If you’re not a big gin drinker, you might assume that all gin tastes the same. This herb and botanical-filled clear spirit is definitely juniper-centric, first and foremost, as it’s the main flavor, but beyond that, gin allows for almost endless variation. Even the classic, well-known, and historic gin brands are subtly different, using different herbs and botanicals to even out their flavor profiles.
Arguably even more so than with other spirits, in gin there are the big names and then, after a big gulf, everything else. What exactly propels one brand into stratospheric popularity as opposed to another? Is it marketing? Has it just been around forever so everyone has heard about it? Is it just dumb luck? Are the handful of brands that sell more and get more acclaim than countless others really the best gins available or are they simply overrated?
To try to separate hype from quality, we figured the best idea was to turn once again to the classic blind taste test. For our latest, we took eight of the best selling, most well known, and potentially overrated gins on the market today and rated them blind. This includes some well-known, historic London Dry gins as well as some newer, more contemporary brands. We nosed, tasted, and ranked them to try to determine which of these well-known gins are overrated and which are accurately rated.
- Beefeater London Dry Gin
- Bombay Sapphire London Dry Gin
- Tanqueray London Dry Gin
- Hendrick’s Gin
- The Botanist Islay Dry Gin
- Aviation American Gin
- Gordon’s London Dry Gin
- Monkey 47 Schwarzwald Dry Gin
Part 1: The Taste
There isn’t much going on with this gin’s nose unless you are a rabid fan of juniper. The pine-scented berry as well as slight citrus and even less pepper is literally all I could smell on the nose. There’s slightly more going on with the palate, but not much. It’s very juniper-centered with some lemon zest and maybe some pepper and licorice. Still fairly boring and juniper-focused.
While juniper is ever-present, this gin has a bold, almost overwhelming aroma of lemon and other citrus fruits that moves into slightly floral, earthy, herbal scents. But that’s about it. The palate is very juniper-centered with some lemon peel and wintry spices. I tried to find more, but just couldn’t. Overall, not a bad gin but pretty unexciting.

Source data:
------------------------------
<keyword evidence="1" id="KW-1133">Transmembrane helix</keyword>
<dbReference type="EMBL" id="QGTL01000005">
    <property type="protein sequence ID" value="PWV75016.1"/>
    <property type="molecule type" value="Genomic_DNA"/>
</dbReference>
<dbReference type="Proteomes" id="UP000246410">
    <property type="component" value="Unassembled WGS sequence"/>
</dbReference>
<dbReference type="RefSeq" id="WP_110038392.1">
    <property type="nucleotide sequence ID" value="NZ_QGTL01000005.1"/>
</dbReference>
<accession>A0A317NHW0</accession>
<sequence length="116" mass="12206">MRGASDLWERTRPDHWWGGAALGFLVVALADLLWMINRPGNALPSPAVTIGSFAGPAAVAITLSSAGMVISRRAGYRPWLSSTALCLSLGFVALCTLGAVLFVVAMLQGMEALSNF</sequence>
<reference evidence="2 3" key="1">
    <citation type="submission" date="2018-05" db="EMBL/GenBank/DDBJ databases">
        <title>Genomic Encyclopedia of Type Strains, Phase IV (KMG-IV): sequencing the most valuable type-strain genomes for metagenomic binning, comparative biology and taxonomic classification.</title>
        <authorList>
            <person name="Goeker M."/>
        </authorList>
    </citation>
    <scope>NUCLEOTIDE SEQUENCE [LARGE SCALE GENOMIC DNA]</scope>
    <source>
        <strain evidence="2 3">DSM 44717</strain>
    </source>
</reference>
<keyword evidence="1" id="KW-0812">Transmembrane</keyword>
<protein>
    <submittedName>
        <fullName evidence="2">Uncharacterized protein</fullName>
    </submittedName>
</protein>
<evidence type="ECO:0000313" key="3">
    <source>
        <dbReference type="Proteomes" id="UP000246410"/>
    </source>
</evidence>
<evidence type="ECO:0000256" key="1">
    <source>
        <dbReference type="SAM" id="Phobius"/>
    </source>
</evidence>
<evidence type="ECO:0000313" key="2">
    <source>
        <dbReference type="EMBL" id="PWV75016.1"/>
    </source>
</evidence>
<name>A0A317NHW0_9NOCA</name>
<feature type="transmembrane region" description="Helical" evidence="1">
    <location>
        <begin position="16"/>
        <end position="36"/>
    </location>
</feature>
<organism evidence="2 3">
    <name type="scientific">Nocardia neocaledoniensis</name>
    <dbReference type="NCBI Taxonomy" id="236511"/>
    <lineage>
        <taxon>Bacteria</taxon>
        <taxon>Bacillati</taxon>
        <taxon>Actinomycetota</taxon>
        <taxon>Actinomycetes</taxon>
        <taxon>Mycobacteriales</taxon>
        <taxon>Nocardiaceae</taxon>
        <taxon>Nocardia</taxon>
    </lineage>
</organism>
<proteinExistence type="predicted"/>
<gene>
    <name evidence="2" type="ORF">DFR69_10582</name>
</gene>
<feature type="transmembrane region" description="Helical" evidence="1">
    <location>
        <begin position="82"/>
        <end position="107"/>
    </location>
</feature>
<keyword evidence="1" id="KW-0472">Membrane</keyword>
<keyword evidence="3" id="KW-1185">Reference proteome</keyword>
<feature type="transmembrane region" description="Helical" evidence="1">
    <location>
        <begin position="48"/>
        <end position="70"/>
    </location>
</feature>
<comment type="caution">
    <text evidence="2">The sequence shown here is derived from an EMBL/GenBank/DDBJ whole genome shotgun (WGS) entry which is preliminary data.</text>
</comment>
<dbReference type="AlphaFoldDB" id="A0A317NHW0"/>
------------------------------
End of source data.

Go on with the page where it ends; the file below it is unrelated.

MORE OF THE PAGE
The nose is highly complex with juniper berries, bright pine, lemon zest, orange peel, cracked black pepper, and herbal, floral notes. The palate continues this trend with more juniper, pine needles, orange peel, lemon zest, chamomile tea, anise, cinnamon, and gentle spices. It’s dry, warming, and highly memorable.
A nose of earthy grass, bright juniper, orange peels, maybe some cracked black pepper, and other herbs. The palate followed suit with more of a punch of juniper, licorice, coriander, and citrus zest. It’s fairly complex and has enough aromas and flavors that it will take another sampling or two to find them all. All in all, a pretty well-balanced, complex gin.
The nose is pine needles, juniper, pepper, and not much else. Maybe a little earthy, herbal aroma, but it’s hard to place. The palate is almost too heavily relying on juniper. It’s difficult for anything else to get through. There are slight notes of citrus and pine, but the whole thing was really dominated by over-the-top juniper.
Complex aromas of pine, juniper, cucumber, bright citrus, and slight floral scents are prevalent on the nose. Sipping it revealed even more flavor. What starts with juniper berries moves quickly into orris root, chamomile tea, lemon zest, cucumber, and a gentle, earthy, slightly herbal, floral backbone that brings everything together nicely.
A lot is going on with this gin’s nose. Lemon zest, orange peel, pine, juniper, and lightly floral aromas met my nose before the first sip. While the palate began with piney juniper berries, it quickly evolved into notes of cracked black pepper, herbal mint, lemon zest, and light spices. Overall, a very complex gin that will require multiple samplings to truly reveal all the flavors.
Juniper, juniper, juniper, and not much else. There’s a slight hint of citrus zest and maybe some anise, but that’s about it. If you’re into that sort of thing, good for you. I prefer a little more depth. The palate wasn’t much different with more pine-tree juniper essence as well as slight cinnamon and maybe some coriander and pepper. This isn’t a bad gin, it’s just a little too juniper-centered for my liking. I wish there were at least a few other noticeable aromas and flavors.
Part 2: The Rankings
8) Gordon’s London Dry Gin (Taste 5)
Average Price: $18.99